The EPA wants us to see zombies in a better light. It’s using some edgy YouTube videos to spread the word about LED bulbs.
“Margaret Harris is not the brightest of bulbs,” begins a prim narrator in a new YouTube video about lighting. Margaret smears makeup on her already ghoulish visage by the meager glow of her inferior LEDs. Then she walks out of her house, greeted by the horrified screams of her neighbors.
The video goes on to illuminate the difference between good and bad LED bulbs. It’s one in a three-installment series produced by the EPA to educate consumers about selecting energy efficient lighting.
Yes, this edgy social-media marketing play came from the U.S. Environmental Protection Agency (EPA). Their goal is to differentiate Energy Star certified LED bulbs from unproven alternatives. Energy Star is a program of the EPA.
“Not all LED bulbs are the same,” says Jill Vohr, the Energy Star marketing director whose team developed the videos. “Some LEDs are going to give you the performance you expect, and some are not.”
Consumers, she says, buy lighting based on the technology — choosing LEDs over incandescent lights because they’re more efficient — but if the consumers are disappointed by bad LEDs they’ll be turned off from the technology, maybe forever. And, Ms. Vohr says, “that’s an energy efficiency opportunity lost.”
Sound familiar? Compact fluorescent lights are still recovering from the bad rep they got in their early days. Dim light and poor color rendering are also risks with LEDs. The EPA wants to avoid having the marketplace rush to judgment about LEDs as we did with CFLs.
To get ahead of the problem, EPA is doing more than producing shareable videos about dim-witted zombies. They’re certifying LED products that have passed rigorous third-party testing for light quality and distribution, color rendering, and other criteria. LEDs that pass the tests earn the Energy Star label.
“We’re here to tell you how to make the LED choice easier,” Ms. Vohr says, “and that’s by looking for the Energy Star label, because ‘Energy Star’ means the bulb has passed all these tests.”
She admits consumers are incredibly hard to reach with this message. “You really have to hit them upside the head,” she says, “and that’s why we were thrilled with these concepts.”
I asked whether the zombie theme is a tongue-in-cheek metaphor for unthinking consumers grabbing the first LED bulb they see, but Jill Vohr insists not. The pop culture zombie meme might explain, though, why that’s the most popular of the three videos in social media.
In the second video, couch-potato Floyd (Margaret’s dim-witted husband) reaches for the remote control in the dark but grabs a detonator instead, destroying his TV. The third installment shows fortune teller Madame Helga misreading the palm of a client (Floyd, again).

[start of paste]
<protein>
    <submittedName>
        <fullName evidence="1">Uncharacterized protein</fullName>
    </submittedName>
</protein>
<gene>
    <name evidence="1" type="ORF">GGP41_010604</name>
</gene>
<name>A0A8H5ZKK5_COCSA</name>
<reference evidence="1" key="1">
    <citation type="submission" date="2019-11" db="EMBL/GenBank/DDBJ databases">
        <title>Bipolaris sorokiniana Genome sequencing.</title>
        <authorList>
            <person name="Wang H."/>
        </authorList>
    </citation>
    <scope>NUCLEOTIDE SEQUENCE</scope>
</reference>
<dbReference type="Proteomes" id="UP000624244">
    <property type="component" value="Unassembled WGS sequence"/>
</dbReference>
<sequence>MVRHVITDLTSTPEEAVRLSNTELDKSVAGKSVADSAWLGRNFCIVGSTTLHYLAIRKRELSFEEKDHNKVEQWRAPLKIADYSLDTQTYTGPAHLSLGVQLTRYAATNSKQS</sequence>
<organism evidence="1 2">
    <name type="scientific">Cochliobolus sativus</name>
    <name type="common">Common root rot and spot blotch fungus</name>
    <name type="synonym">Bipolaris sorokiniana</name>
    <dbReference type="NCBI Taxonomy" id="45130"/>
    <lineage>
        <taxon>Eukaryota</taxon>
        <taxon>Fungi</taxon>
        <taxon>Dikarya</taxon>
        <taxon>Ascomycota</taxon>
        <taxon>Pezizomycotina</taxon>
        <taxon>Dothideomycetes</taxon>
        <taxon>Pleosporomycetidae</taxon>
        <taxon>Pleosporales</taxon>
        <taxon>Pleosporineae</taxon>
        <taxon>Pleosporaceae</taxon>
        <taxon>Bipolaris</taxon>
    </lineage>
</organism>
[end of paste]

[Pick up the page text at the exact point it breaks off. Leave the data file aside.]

When EPA chose these three from the many creative concepts (one reject had a guy mistaking a lobster for a seat cushion), the top creative criterion was the likelihood that the videos would be widely shared on the web.
Psychology, Ms. Vohr says, did not enter the creative discussion. Perhaps subconsciously, then, EPA wrote the three scenarios to appeal to broad audiences of consumers with slightly differing psychological drivers. After Margaret gets Energy Star LEDs for her vanity, she’s more attractive. Floyd’s choice of good quality LEDs makes him safer from accidental detonation.
By better light, Madame Helga’s fortune improves. Her tale adheres to the traditional story arc, too — she prevails over the bad light and emerges as the hero by finding Floyd’s missing sock.
“It’s not only the bad things that can happen when you pick the wrong bulb, but how your life can be turned around if you choose the right one,” Ms. Vohr says.
Every audience can identify with needing good light at certain times in their day-to-day lives. (Not many people are fortune tellers, but Madame Helga could be a chef.) Ms. Vohr says, “We were looking for stories that would connect with the consumer’s daily experience with how they use light.”
There’s another important audience for these videos: Manufacturers who aren’t submitting to the EPA’s voluntary Energy Star testing today.
“We’re trying to encourage vendors to manufacture consistently better LED blubs, as a way to encourage the successful market adoption of LEDs,” Ms. Vohr says. “We’re hoping consumers trust us and use our label as a decision vehicle and, therefore, more manufacturers will run their products through our testing and get our label.”
EPA is promoting the videos through social media and its partners, including manufacturers, retailers and utilities who have market reach. The videos were produced on a surprisingly modest budget, which leaves open the possibility of a sequel.
“If this does well we’d love to have more in the series,” Ms. Vohr says. But don’t expect the next series to be more edgy than this. “We are EPA after all. We’re very proud of this, but we had to jump through some hoops to get it done.”